Renters Accuse Invitation Homes of Poor Maintenance
July 30, 2018
Invitation Homes Inc., an investment company that holds the most single-family homes in the U.S., is being accused by renters of not properly maintaining its units, according to a Reuters investigative report. The accusations include unfixed water leaks, insect infestations, toxic mold, nonfunctioning appliances, and, in some cases, raw sewage soaking into crawl spaces, according to the report. Invitation Homes is the creation of private equity giant Blackstone Group.
Renters claim they’ve filed numerous complaints and work orders for property issues, but they say their requests have been ignored. In one incident, renters say their property had water leaks and an infestation of black widow spiders and water leaks, but when their complaints were not properly handled in a timely manner, the problem grew to include roaches and ants. Invitation Homes told Reuters that it offered the renters $887.30 for maintenance and utility billing issues that were caused by a plumbing leak, plus two weeks’ rent. They called the black widow spiders a “housekeeping issue.”
Tenants have also filed complaints about excessive rent increases and fees, which they say are adding up to hundreds of dollars in extra costs a year. Some tenants filed a proposed class-action lawsuit in the U.S. District Court for Northern California, in which they accused Invitation Homes of “fee stacking.” They allege that the firm charges tenants $95 if their rent is one minute late—even when the delay is caused by the company’s online payment portal. Invitation Homes then files an eviction notice, adding more fees, penalties, and legal costs if the tenant wants to stay in the home.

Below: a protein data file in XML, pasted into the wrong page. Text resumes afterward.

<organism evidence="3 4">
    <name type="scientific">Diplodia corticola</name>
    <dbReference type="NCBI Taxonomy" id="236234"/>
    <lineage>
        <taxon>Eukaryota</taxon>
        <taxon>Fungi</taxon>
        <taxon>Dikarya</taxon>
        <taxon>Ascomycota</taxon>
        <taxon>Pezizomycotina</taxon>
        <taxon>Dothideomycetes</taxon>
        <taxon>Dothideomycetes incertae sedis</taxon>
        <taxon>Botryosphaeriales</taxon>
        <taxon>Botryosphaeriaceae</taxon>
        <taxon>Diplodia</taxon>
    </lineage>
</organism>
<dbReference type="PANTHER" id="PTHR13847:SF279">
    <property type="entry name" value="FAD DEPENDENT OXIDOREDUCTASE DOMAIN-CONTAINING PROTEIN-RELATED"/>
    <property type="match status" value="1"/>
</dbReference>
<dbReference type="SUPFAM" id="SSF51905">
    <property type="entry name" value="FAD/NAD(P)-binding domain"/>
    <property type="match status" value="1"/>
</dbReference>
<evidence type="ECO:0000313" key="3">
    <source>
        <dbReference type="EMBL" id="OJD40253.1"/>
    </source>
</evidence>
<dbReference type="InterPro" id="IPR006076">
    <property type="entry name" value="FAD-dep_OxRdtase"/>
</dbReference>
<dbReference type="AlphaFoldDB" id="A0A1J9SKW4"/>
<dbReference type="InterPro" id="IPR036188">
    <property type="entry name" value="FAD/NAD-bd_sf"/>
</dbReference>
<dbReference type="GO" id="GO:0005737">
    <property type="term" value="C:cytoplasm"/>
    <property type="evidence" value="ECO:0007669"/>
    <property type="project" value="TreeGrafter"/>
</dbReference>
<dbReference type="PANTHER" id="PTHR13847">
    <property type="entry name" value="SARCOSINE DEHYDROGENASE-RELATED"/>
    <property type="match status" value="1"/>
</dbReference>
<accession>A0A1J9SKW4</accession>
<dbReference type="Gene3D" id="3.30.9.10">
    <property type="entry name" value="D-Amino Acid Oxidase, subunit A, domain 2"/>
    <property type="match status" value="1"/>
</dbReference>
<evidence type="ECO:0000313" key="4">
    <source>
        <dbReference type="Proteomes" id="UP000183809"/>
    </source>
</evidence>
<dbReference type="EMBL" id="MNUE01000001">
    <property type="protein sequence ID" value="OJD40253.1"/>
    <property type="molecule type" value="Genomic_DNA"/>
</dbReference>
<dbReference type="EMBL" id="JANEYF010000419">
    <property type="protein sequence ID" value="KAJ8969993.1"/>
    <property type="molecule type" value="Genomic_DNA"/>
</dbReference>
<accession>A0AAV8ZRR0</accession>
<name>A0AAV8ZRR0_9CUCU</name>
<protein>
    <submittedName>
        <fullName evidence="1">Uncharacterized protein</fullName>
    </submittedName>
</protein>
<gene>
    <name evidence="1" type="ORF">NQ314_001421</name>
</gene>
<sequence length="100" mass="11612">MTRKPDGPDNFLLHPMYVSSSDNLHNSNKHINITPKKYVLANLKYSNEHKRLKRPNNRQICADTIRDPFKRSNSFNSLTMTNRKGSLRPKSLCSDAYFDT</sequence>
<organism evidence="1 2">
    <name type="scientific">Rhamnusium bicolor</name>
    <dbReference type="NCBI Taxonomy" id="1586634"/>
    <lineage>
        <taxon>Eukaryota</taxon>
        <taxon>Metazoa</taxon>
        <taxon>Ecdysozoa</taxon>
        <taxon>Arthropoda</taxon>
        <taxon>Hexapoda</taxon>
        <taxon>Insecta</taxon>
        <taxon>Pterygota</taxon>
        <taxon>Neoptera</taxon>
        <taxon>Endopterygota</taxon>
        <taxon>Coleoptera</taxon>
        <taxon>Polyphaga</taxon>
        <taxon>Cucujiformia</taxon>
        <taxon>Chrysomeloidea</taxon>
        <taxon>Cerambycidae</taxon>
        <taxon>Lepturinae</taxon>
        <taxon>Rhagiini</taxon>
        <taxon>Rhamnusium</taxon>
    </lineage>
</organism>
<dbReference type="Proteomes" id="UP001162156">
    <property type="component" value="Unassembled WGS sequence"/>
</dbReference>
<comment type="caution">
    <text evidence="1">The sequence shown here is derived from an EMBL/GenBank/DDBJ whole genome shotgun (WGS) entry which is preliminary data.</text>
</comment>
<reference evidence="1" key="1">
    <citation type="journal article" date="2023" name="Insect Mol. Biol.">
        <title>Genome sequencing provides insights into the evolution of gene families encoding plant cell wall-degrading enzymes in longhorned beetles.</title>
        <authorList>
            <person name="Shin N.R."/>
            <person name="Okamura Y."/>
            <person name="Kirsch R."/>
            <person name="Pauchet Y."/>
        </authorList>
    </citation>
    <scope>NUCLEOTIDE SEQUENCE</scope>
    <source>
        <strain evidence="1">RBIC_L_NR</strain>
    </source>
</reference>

On July 20, Invitation Homes filed a motion to dismiss the case. The company argued the lawsuit did not substantiate that the company’s fees were “unfair” and that the plaintiff lacked standing to make such claims on behalf of tenants nationwide.
Blackstone, the world’s largest private equity firm, is one of the leaders of Wall Street’s charge into the single-family home rental business. The company, through its Invitation Homes, snatched up properties during the foreclosure crisis and turned them into rentals. Invitation Homes manages 82,000 properties. Many of those homes are three- and four-bedroom entry-level homes in 17 metro areas that are concentrated in the Sun Belt.
Real estate professionals and affordable housing advocates told Reuters they are growing concerned that Wall Street may have overstretched in pushing into the rental market. The rising number of tenant complaints may suggest the company isn’t able to keep up with its growing portfolio.
Invitation Homes says it’s committed to operating in accordance with all federal, state, and local housing laws. Invitation Homes COO Charles Young asserts the company does not skimp on repairs and maintenance to help boost payouts to its investors. “In the consumer business, we know things are not always spot on,” Young told Reuters. “We ultimately are trying to do the right thing by our communities and for our residents to provide the service we can live up to.” He also notes that the company’s investments in renovations and property upkeep have helped foreclosure-ravaged neighborhoods to recover since the Great Recession. He also notes that 70 percent of its tenants renew their leases.
“Spiders, Sewage, and a Flurry of Fees—the Other Side of Renting a House From Wall Street,” Reuters (July 27, 2018)
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Updated: February 15, 2019